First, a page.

Kawandeep Virdee is the author of Feeling Great About My Butt and a writer advocate at Medium.

For many, including myself, staying at home as a pandemic precaution also meant more screentime. I found myself scrolling through feeds throughout the day to take breaks, distract myself, check in on the state of the world, and just do something.

A new anxiety took shape. The feeds surfaced the extremes without warning, and their frictionless design kept it coming. This year of horrible stress and worry was exacerbated by the overwhelm, addiction, and violence of feeds. More than any other year, I saw friends (who have the resources) find new habits in an attempt to mitigate the engulfing exhaustion, stress, anxiety, and burnout.

After burning out, what’s next? For myself, it’s deleting the addictive apps from my phone. It’s creating limits for how much I’m online. In the need to figure out healthier digital boundaries, I’ve noticed a similarity to physical distancing and limiting gatherings. Still, it’s crucial that I remain connected, aware, and responsible. There’s difficult news. There’s media intended to manipulate. Dip into the feeds, but with caution. I feel anxious before I even realize it.

I find my refuge in a daily news podcast from NPR. In phone calls. In writing emails like it’s the 2000s, in a way that they feel like long letters. In postcards. In watching the sunset. In browsing homepages. I go back to media that’s less demanding — that’s receptive to limits rather than only pushing for more engagement.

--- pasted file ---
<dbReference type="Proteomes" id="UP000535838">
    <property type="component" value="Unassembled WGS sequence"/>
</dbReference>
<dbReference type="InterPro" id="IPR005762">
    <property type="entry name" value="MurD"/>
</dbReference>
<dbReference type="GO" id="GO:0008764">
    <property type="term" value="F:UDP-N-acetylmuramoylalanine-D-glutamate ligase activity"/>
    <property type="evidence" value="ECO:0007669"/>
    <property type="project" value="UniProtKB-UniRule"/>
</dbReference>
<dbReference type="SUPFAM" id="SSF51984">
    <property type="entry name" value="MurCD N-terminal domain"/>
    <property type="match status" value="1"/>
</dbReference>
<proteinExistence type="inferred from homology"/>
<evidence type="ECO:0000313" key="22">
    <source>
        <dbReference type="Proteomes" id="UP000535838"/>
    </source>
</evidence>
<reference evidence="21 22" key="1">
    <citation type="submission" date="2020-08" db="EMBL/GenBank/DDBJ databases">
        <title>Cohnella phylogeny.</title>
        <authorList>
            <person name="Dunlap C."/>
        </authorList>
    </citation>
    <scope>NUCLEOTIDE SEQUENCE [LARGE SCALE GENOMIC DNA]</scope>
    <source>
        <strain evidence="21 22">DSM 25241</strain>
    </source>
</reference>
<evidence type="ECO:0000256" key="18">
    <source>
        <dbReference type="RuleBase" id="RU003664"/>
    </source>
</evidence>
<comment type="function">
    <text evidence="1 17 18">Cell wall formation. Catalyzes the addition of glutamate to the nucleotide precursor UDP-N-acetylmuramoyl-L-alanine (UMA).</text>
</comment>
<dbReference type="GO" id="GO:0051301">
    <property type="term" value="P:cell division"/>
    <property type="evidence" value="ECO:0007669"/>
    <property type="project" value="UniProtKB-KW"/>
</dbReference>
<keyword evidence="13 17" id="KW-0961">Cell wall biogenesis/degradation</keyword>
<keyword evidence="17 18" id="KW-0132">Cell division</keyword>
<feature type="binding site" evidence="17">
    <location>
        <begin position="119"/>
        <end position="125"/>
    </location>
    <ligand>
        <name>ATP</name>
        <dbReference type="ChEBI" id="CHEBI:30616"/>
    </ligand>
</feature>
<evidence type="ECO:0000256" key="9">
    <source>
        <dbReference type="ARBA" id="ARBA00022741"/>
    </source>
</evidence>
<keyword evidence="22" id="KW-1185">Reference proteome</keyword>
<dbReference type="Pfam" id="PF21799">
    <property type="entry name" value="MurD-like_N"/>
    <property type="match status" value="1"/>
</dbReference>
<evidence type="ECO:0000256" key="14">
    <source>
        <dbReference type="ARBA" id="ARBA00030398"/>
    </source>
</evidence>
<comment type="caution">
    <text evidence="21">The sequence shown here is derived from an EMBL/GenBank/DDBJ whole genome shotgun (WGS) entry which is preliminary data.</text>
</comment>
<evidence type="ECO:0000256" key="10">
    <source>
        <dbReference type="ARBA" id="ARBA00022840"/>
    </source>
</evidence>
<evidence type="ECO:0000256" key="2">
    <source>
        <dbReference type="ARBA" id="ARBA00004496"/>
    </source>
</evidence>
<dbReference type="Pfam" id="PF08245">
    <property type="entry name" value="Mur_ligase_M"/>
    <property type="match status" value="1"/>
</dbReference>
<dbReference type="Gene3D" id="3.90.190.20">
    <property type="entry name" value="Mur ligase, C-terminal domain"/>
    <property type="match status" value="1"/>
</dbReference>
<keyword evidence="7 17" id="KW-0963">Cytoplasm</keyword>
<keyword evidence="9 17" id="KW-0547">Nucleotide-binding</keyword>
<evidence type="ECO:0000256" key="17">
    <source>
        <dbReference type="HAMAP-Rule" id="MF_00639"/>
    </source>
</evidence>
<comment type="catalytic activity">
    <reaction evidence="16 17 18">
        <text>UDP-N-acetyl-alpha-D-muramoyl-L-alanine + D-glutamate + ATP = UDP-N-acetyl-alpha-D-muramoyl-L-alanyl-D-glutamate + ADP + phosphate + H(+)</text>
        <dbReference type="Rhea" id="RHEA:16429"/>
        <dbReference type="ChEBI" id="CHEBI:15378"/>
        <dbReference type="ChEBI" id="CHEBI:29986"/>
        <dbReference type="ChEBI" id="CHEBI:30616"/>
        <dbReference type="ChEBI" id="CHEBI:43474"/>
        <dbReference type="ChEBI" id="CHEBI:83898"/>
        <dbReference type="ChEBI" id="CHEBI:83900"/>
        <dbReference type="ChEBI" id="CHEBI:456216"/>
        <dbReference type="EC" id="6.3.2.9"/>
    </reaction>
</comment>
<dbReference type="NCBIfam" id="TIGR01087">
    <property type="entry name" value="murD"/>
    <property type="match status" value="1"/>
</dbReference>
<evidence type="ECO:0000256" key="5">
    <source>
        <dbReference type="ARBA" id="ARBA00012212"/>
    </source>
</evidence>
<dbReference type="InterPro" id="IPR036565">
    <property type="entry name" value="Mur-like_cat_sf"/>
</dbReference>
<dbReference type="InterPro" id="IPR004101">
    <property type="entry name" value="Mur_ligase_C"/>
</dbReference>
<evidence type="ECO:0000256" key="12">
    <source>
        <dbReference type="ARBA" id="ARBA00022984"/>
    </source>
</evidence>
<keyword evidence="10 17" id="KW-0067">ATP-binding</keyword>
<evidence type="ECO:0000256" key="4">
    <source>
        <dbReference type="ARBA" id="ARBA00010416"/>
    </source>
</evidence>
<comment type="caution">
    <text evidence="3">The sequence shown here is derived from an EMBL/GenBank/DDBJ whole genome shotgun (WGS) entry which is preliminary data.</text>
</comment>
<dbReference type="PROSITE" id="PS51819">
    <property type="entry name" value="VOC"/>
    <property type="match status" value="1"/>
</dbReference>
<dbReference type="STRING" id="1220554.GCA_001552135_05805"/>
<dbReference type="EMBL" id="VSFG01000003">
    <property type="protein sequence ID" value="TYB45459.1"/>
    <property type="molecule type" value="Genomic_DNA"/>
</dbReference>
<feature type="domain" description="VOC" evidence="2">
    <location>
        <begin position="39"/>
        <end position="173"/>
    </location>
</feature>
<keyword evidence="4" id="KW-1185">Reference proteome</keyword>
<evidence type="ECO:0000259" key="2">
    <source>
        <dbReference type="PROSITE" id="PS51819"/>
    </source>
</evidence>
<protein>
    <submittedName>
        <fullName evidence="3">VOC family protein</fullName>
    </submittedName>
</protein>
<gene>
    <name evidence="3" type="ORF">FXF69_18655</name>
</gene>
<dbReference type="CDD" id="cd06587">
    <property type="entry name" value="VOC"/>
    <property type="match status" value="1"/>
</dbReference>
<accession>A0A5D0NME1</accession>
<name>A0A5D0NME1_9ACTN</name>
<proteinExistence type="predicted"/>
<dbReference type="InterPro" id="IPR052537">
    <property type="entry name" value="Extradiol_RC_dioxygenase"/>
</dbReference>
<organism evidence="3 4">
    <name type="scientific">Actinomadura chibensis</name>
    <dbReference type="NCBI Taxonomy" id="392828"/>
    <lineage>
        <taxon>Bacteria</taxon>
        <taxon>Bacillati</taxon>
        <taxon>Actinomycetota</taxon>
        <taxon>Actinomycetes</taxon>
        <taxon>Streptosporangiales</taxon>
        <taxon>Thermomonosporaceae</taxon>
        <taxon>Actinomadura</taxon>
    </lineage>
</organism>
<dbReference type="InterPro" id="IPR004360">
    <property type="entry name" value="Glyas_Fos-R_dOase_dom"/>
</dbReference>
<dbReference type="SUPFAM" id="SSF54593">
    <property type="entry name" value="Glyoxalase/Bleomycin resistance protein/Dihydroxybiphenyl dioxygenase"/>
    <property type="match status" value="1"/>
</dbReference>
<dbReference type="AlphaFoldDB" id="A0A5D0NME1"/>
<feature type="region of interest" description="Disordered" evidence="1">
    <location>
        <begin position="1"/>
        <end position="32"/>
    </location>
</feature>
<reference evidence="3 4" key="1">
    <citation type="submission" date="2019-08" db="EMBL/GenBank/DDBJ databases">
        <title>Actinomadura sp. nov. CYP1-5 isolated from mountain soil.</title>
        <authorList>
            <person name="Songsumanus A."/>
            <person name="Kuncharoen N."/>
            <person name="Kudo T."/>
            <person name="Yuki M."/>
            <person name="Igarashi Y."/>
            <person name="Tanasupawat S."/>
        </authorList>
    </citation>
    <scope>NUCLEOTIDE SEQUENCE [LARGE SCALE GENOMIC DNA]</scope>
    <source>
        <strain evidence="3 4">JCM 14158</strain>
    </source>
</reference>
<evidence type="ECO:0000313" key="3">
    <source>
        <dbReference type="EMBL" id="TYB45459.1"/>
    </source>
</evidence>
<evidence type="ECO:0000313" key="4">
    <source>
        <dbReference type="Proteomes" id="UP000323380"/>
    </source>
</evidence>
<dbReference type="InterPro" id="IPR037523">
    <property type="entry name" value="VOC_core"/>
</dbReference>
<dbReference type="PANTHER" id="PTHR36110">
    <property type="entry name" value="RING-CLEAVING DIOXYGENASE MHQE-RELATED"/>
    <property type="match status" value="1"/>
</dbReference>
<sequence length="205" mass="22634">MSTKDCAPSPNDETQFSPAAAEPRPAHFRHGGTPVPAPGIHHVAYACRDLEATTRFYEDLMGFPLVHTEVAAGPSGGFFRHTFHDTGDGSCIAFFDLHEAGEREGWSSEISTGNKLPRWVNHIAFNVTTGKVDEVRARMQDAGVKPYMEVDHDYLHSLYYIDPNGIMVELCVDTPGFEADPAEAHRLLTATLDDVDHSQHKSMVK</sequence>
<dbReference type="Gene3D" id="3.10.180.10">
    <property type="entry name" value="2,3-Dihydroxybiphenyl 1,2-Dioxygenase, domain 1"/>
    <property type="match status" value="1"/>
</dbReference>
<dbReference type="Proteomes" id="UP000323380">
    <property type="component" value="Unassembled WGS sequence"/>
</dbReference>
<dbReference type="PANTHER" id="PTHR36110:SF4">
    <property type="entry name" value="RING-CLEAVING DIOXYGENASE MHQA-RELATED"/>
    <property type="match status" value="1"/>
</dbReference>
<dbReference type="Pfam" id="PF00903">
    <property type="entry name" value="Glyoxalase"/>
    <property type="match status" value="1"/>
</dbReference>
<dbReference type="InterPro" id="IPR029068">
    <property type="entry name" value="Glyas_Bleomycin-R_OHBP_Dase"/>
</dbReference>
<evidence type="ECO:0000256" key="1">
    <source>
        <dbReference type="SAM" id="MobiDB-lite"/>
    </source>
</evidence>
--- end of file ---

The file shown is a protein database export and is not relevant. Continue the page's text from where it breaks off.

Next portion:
In 2021, we’ll wave goodbye to the doomscroll. The scale of the mental health impact of this horrible design will give rise to mounting social pressure on companies to make changes on ethical grounds. We may see surface changes, but they won’t attend to the deeper harms. As a response, we’ll witness wider explorations outside of these addictive and toxic patterns, both from readers and media makers.

I’ve previously written about zines, and about media that cares for you. The qualities of these formats make them not just bearable, but also healthier. Consider what a healthier UX feels like:

  1. The media requires clear intention. Anything you read, you specifically request. You don’t just wander in expecting anything. There’s no “up next” that pushes front and center, automatically claiming your attention. You’re less surprised by what you see because you’re prepared to receive it.
  2. There’s a thoughtful narrative. Various sections of information are juxtaposed with reason. There’s deliberateness in how the information is synthesized instead of optimizing some supplier metric. The narrative responds to the reader.
  3. There are clear boundaries. Requesting more, seeing more, takes some effort. We’re not aggressively pressed for more attention. That doesn’t mean limiting the spread of important information; the stories we’re seeing on the impact of the pandemic, and on justice for marginalized people must be visible. But how can we better frame and distribute them with care? And in a way that is also safe for their authors?
  4. You can choose how you interact. The media meets you where you’re at. For example, mobile apps can be more addictive than the desktop web. Give readers a choice to opt for the less addictive option.

There’s a hunger for media formats that feel more considerate, more consentful, and designed with care. It’s absolutely crucial for our safety and our wellbeing. This next year, we’ll see new formats for news and storytelling adopting these qualities. I’m excited to see this. My burned-out, screen-fatigued eyes and brain are too.

Kawandeep Virdee is the author of Feeling Great About My Butt and a writer advocate at Medium.